For those in the golf industry, there may be no more of an adrenaline rush than hosting a high-profile golf event.
Whether it comes in running the competition, conditioning the course, or producing the event for television, years of preparation are on display as millions worldwide enjoy – and in some cases – critique the event. Attendees of the 2011 Golf Course Superintendents Association of America (GCSAA) Education Conference in Orlando will learn first-hand from industry leaders and media representatives the X’s and O’s required to challenge the world’s best players at a Friday, Feb. 11 session, “Cheers, Tears and Fears: Hosting a major championship,” beginning at 8 a.m. in the Orange County Convention Center.
Scheduled to participate are Stan George, GCSAA certified golf course superintendent at Prairie Dunes Country Club in Hutchinson, Kan.; Matt Shaffer, director of golf at Merion Golf Club in Ardmore, Pa.; Mike Davis, USGA senior director of rules and competitions; and Tommy Roy, NBC Sports golf producer. The discussion will be moderated by Golf Digest Senior Architecture Editor Ron Whitten. The session will provide a behind the scenes look at the agronomic preparations and aftermath of a tournament, as well as media coverage and requirements of hosting a high-profile event.
George, a 32-year GCSAA member, is in his 20th year at Prairie Dunes. He has hosted the Trans-Miss Amateur there in 1996 and 2005, the 1995 U.S. Senior Amateur, the 2002 U.S. Women’s Open, and the 2006 U.S. Senior Open.
Shaffer, a 30-year GCSAA member, has been at Merion for nine years. He has prepped Merion’s East Course, which has hosted the most USGA championships of any golf facility in the country, for the 2005 U.S. Amateur, 2009 Walker Cup and will host 2013 U.S. Open. Shaffer also helped prepare for four Masters during his stint as assistant superintendent at Augusta (Ga.) National Golf Club from 1986-89.
Davis is responsible for the course setup at the U.S. Open, U.S. Women’s Open, U.S. Senior Open and U.S. Amateur championships every year, as well as the Walker Cup. With the addition of graduated roughs and varying tee boxes over the past five years, Davis has generated additional interest and exposure in the setup of USGA championships by forcing players to think about shot and club selection more from round to round. Working closely with the host superintendent to prepare each venue, he has often said that the most important person at a U.S. Open is the golf course superintendent.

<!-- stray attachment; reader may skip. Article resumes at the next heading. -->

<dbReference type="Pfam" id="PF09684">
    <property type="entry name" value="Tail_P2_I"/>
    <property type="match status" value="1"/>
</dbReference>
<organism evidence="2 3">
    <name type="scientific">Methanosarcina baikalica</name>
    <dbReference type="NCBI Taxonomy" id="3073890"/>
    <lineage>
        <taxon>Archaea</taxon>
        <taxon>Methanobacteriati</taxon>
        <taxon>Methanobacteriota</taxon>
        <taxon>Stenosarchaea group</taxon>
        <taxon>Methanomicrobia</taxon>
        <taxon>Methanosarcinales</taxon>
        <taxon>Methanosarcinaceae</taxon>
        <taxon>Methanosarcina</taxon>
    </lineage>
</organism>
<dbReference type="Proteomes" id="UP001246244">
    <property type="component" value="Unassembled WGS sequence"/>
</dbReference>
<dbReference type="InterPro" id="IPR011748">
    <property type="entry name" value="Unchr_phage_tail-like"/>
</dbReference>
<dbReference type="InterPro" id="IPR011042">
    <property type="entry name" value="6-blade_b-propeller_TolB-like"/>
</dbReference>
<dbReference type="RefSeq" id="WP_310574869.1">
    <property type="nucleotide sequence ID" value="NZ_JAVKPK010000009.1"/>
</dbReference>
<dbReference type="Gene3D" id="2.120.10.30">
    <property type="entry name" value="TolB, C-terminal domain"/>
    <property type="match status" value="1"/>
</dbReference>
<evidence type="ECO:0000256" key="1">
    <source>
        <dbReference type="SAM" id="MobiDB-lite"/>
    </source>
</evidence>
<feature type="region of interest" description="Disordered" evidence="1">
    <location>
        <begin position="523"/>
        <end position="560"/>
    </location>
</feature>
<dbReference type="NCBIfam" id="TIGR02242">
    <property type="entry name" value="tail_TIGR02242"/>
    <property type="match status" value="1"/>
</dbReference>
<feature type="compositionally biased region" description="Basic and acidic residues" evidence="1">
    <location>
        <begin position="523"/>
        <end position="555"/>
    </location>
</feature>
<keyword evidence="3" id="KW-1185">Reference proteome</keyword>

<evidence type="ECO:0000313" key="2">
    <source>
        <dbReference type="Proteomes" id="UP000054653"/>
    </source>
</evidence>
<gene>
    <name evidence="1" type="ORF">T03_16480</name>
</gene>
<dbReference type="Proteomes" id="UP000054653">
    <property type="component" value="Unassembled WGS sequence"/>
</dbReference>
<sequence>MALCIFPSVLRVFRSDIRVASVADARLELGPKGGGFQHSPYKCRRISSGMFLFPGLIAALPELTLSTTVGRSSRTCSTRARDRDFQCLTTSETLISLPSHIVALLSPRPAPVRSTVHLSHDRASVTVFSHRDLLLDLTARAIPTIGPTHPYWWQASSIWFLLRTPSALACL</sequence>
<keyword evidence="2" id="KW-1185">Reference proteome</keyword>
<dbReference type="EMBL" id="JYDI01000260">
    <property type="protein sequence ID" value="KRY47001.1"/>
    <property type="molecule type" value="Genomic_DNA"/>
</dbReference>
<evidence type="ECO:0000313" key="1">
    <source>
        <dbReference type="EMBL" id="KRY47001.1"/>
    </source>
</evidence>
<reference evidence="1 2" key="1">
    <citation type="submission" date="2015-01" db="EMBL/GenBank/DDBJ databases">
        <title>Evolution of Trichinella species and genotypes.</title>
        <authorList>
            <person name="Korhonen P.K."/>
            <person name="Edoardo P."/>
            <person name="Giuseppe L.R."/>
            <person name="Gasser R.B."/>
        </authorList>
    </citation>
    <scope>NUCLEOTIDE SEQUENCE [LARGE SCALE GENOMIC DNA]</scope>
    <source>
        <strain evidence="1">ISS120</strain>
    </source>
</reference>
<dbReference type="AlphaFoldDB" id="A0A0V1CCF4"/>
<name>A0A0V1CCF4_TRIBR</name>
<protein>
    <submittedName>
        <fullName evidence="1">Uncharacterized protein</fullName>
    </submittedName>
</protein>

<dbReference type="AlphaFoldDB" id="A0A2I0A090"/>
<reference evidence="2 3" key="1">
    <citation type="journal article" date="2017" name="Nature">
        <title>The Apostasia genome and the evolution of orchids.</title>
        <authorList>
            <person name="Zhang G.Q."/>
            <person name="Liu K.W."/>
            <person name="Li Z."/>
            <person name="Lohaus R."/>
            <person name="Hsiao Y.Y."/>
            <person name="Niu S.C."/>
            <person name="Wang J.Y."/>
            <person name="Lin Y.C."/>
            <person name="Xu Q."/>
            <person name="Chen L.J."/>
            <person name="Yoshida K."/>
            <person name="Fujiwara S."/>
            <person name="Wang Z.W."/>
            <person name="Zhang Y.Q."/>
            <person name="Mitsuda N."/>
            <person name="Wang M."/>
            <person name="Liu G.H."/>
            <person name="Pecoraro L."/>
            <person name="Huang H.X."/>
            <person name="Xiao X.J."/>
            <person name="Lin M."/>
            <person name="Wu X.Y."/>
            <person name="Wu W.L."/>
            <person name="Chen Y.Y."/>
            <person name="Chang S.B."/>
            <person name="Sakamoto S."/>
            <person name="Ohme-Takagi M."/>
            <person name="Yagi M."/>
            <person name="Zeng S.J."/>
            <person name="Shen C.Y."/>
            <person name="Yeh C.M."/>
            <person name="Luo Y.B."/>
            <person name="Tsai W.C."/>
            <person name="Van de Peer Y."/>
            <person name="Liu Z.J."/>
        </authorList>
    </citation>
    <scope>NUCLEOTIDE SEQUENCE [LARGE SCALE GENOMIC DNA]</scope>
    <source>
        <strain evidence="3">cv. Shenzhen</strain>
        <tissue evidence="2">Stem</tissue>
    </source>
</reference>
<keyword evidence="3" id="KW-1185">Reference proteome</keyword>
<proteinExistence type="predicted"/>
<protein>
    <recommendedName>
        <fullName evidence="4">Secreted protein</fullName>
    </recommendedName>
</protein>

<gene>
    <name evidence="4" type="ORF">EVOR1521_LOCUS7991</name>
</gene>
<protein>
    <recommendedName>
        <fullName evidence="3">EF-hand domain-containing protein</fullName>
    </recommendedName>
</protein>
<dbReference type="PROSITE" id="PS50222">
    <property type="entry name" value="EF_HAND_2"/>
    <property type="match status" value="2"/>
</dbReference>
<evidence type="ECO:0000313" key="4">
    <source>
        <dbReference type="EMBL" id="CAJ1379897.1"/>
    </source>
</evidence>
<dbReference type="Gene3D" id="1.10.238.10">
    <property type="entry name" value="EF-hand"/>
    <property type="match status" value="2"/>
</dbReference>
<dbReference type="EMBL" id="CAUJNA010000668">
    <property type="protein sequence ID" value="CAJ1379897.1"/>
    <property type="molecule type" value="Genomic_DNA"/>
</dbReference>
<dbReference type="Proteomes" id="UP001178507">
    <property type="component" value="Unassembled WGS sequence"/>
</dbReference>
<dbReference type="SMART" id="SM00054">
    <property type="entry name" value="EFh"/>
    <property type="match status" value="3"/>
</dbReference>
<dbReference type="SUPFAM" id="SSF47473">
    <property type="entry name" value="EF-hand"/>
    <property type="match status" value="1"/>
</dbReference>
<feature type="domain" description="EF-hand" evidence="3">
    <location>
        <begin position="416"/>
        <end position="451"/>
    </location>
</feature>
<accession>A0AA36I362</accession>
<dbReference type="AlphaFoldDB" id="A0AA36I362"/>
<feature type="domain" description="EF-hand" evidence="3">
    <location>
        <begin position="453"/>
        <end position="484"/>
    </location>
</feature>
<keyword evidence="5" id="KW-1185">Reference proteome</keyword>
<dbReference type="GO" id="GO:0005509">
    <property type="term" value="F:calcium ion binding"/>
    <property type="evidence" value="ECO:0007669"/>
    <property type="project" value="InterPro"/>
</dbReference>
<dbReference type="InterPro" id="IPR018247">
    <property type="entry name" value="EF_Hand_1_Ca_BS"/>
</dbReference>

Roy began his career as a “gopher” for NBC Sports at the Tucson Open Golf Tournament by taking coffee to the cameramen. He made an impression along the way and after working his way up the ranks, was named executive producer of NBC Sports in 1993. Roy has served as executive producer or has produced the Olympics, Super Bowl, World Series, U.S. Open, Ryder Cup, Players Championship, Daytona 500, Kentucky Derby, Wimbledon, and NBA Playoffs among many others. He has won 27 Sports Emmy Awards during his tenure.
Whitten, a former lawyer and long-time golf writer, manages Golf Digest’s golf course rankings and criteria, the Green Star Awards program that the magazine bestows upon environmental stewards, and writes previews of the courses hosting majors each year. He has authored several books and this past summer was inducted into the Kansas Golf Hall of Fame. Whitten received the 1996 Donald Ross Award from the American Society of Golf Course Architects and helped design Erin Hills in Hartford, Wis., which hosted the 2008 U.S. Women’s Amateur Public Links, and will host the 2011 U.S. Amateur and 2017 U.S. Open.
The GCSAA Education Conference, Feb. 7-11, is held in conjunction with the Golf Industry Show, Feb. 9-10, in Orlando. It is the largest educational conference in the turfgrass management industry. Covering all ranges of golf course management, including agronomics, environmental management, communication and business management information, the conference includes more than 100 seminars, as well as numerous education sessions. There is an environmental education track offered, as well as an economic education track. World Golf Hall of Fame members Nick Price and Judy Rankin will speak, as well as Orlando Magic Senior Vice President Pat Williams.
GCSAA is a leading golf organization and has as its focus golf course management. Since 1926, GCSAA has been the top professional association for the men and women who manage golf courses in the United States and worldwide. From its headquarters in Lawrence, Kan., the association provides education, information and representation to more than 20,000 members in more than 72 countries. GCSAA’s mission is to serve its members, advance their profession and enhance the enjoyment, growth and vitality of the game of golf. The association’s philanthropic organization, The Environmental Institute for Golf, works to strengthen the compatibility of golf with the natural environment through research grants, support for education programs and outreach efforts. Visit GCSAA at www.gcsaa.org.